Sharomov Vocal Ensemble a Russian treat
By Kristina Church

An enthusiastic and appreciative crowd welcomed two choral groups to the Wilda Marston stage on Saturday evening, May 8 - one a local choir and one a group of visitors from across the sea. The Sharomov Vocal Ensemble is a professional quintet from Novosibirsk, Russia, in the heart of Siberia. The Russian American Colony Singers is a local group of musicians, Russian and non-Russian, dedicated to singing Russian music in all its styles. Both were in fine form during a varied program of mostly Russian and American choral music, which explored the wide-ranging musical backgrounds of both nations.

The Sharomov Vocal Ensemble opened the concert with two sacred classics in Russian: a setting of the psalm "Bless the Lord, Oh my soul" by Ippolitov-Ivanov, followed by Tchaikovsky's setting of the Credo. From their very first perfectly calibrated entrance, the quintet revealed a sublime blend, technical vocal mastery, and thoughtful expression. And what a treat to hear perfectly pronounced Russian lyrics! It's rare for American choirs to attempt pieces written in Russian, since vocalists are generally trained only in the Romance languages along with German, with the result that few of us have been adequately exposed to the rich Russian choral tradition. The fully textured harmonies of these sacred pieces, combined with the dark Slavic sounds of this beautiful language, showcased the capacity of Russian music to convey deep emotion and spirituality.

The quintet then proceeded to demonstrate their stylistic and cultural versatility by showing off their American repertoire. First came the luminous American traditional song, My Shepherd Will Supply My Need, in a gorgeous and oft-performed arrangement by Virgil Thomson. Though their strong Russian accents were undeniably distracting to an ear used to flat American intonations, the quintet proved that stylistically at least, they're more than equal to the soulful sounds of our folk tradition.

The ensemble went on to perform a range of American songs and styles over the course of the evening, including well-known spirituals such as Swing Low and Elijah Rock, which gave Pavel Sharomov a chance to showcase his lower range (we would expect nothing less from a genuine Russian bass). Each arrangement was chosen with exquisite taste, combining complex harmonies and rhythms while preserving the essential simplicity of the traditional spiritual form. Elena Zabarskaya's warm, sweet soprano gave Down by the Riverside an irresistible jazz lilt, while Home on the Range featured ever-morphing modes, with solos by soprano Olga Ossipova, mezzo-soprano Ludmila Tyuhaeva, and tenor Alexander Zverev.

One of the hallmarks of this ensemble is its ability to step back and let the solo voice come through effortlessly. The lead voice never needs to over-sing or push volume, yet the backup voices come through clear and strong as well, without making an obvious dynamic downshift. It's as if a musical spotlight is beamed on the highlighted singer during his or her featured moments. The ensemble's superior blend is only occasionally compromised when the soprano line (doubled in pieces written for four parts) becomes just a trifle heavy, especially in the upper ranges.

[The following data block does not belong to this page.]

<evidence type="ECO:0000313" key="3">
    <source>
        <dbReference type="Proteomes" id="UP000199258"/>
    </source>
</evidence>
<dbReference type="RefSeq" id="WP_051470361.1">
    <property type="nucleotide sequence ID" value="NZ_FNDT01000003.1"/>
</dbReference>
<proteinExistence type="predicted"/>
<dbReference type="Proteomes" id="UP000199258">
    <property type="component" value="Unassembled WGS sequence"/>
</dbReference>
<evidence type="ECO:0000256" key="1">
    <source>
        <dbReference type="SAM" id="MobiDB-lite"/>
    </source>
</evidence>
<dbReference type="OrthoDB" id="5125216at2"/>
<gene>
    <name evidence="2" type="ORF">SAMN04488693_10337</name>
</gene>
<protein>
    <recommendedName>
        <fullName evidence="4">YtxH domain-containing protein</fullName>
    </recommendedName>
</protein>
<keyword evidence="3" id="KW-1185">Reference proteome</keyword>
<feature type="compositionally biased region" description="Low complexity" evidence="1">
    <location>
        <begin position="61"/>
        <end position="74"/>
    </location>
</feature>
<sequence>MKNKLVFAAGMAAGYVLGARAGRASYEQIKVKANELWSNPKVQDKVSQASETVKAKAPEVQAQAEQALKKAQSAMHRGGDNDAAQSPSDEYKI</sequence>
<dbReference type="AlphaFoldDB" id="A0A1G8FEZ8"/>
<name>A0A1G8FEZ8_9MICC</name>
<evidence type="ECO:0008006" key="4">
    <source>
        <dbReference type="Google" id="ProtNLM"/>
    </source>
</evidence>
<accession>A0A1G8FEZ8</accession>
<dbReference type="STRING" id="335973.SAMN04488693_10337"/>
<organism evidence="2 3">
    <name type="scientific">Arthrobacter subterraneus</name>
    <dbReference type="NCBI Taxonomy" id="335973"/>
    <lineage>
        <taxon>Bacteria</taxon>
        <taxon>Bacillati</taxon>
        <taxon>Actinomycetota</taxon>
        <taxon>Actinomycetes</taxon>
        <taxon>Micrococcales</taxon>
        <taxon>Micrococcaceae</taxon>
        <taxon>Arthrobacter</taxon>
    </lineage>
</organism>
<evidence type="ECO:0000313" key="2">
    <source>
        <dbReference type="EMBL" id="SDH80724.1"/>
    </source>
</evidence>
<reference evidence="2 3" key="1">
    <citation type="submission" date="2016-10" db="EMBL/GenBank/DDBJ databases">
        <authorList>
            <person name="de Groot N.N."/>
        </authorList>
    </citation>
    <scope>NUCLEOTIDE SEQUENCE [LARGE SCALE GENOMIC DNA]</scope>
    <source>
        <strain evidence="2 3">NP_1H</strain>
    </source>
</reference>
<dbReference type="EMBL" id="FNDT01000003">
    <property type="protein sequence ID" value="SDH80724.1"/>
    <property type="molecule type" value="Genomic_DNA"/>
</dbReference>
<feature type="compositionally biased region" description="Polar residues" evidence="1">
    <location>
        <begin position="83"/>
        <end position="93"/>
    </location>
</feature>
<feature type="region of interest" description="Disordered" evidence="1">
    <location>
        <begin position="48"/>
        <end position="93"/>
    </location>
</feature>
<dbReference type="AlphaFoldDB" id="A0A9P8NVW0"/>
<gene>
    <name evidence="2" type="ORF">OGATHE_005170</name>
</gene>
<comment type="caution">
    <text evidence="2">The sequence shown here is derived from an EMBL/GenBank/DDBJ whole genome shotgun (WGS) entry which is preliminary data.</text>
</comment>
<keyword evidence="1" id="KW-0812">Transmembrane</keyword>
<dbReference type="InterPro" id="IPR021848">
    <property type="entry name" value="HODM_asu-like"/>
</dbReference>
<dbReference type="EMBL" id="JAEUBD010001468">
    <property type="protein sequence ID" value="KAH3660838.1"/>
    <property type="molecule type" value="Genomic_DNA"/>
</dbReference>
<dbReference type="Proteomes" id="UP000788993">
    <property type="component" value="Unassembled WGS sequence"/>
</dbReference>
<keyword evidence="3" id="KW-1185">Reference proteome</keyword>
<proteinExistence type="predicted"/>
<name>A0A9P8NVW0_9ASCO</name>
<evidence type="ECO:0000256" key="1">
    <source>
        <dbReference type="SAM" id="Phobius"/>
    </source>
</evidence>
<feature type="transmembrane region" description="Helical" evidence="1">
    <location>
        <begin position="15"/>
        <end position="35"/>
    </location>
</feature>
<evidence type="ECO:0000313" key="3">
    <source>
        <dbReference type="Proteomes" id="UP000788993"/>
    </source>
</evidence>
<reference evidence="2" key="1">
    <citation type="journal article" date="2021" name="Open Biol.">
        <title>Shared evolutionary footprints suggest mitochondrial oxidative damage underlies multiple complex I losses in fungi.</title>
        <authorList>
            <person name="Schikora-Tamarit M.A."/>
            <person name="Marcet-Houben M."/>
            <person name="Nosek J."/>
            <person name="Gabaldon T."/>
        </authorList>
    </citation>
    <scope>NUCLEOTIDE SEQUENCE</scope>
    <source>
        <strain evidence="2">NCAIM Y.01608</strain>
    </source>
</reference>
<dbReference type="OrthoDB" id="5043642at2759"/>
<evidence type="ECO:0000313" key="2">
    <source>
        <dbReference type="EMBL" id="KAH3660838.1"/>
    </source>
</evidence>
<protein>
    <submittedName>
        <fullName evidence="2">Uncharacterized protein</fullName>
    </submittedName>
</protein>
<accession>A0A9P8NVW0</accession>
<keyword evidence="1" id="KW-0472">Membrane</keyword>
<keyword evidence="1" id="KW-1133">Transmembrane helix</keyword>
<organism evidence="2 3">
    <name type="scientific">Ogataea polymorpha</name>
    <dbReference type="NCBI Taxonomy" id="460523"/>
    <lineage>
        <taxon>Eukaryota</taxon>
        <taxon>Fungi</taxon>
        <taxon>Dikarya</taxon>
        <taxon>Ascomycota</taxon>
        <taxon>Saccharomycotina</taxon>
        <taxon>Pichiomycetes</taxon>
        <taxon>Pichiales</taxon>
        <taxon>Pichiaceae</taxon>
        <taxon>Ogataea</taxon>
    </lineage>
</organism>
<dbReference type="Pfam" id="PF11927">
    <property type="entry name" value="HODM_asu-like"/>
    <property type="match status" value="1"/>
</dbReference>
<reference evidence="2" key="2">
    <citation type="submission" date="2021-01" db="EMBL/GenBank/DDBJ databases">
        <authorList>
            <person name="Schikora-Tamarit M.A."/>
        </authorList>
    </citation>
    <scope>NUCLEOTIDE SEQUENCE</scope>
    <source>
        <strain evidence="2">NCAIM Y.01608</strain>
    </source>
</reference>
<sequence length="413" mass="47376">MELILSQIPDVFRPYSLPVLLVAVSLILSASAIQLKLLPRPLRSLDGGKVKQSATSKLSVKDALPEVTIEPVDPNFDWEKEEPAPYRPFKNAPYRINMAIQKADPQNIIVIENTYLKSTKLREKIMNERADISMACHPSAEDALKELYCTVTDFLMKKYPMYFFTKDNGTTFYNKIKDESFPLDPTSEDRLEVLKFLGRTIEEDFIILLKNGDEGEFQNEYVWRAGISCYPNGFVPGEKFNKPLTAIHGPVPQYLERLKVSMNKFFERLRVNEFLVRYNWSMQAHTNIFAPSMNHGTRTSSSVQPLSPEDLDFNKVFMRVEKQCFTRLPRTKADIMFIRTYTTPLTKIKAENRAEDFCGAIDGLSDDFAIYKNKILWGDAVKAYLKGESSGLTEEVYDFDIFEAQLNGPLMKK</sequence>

The delights of the evening continued, as the quintet executed a series of short Russian romantic songs, after which the Russian American Colony Singers joined them onstage. Conducted by Zlata Lund, the R.A.C.S. re-entered after intermission clad in colorful traditional folk costume, and launched into a diverting collection of Russian folk songs of varied style: some comic, some fiery and dancelike, some poignant and contemplative. Baritone Jim Lanier gave an amusing interpretation of Mussorgsky's The Flea, a comic story-song about a king and his miniscule friend, while Andrew Zartman and Tim Fosket's voices were featured in the striking Evening Bells. The Colony Singers' selections ended with the challenging Barynja, after which the Sharomov Quintet returned for a few more numbers.

At this point, the ensemble had shed its formal finery in favor of black T-shirts and slacks, signaling an intention to set a more casual tone with its second-act selections. These included a humorous German madrigal known as Chicken, which the group rendered in excellent German, and an intriguing Siberian song identified in the program as Fisherman's, which began and ended with throat-singing by bass Sharomov. If you haven't heard this particular singing technique, you are in for a mind-blowing experience. The best way I can describe it is a cross between a human voice and a didgeridoo. Following this marvelous feat, the group dove into a John Cage piece entitled Story, explaining first that it was not a joke but a very serious work by an American composer. Story experiments with spoken rhythms, and sounds more like a group poem than a song, riffing on the words "Once upon a time when the world was round…" " The quintet's final selection was Name that Tune, an engaging medley of well-known classical tunes, set for five a cappella voices, perfect for showing off the group's virtuosity as well as its sense of fun.

The final moment of the concert was a sing-along to the group's theme song, Let There Be Peace on Earth. Unfortunately, not all of us know the song well enough to attempt it, so there was less than complete participation from the audience. Perhaps if we could have had the words printed in the program, we might have been braver about jumping into the stream of voices. Nonetheless, the sentiments expressed in the lyrics made for an appropriate and satisfying conclusion to an evening of wonderful music. What a stroke of good fortune for Anchorage to host such a top-flight ensemble for a series of concerts around our city. Anyone with an interest in choral singing will not want to miss the opportunity to hear them sing.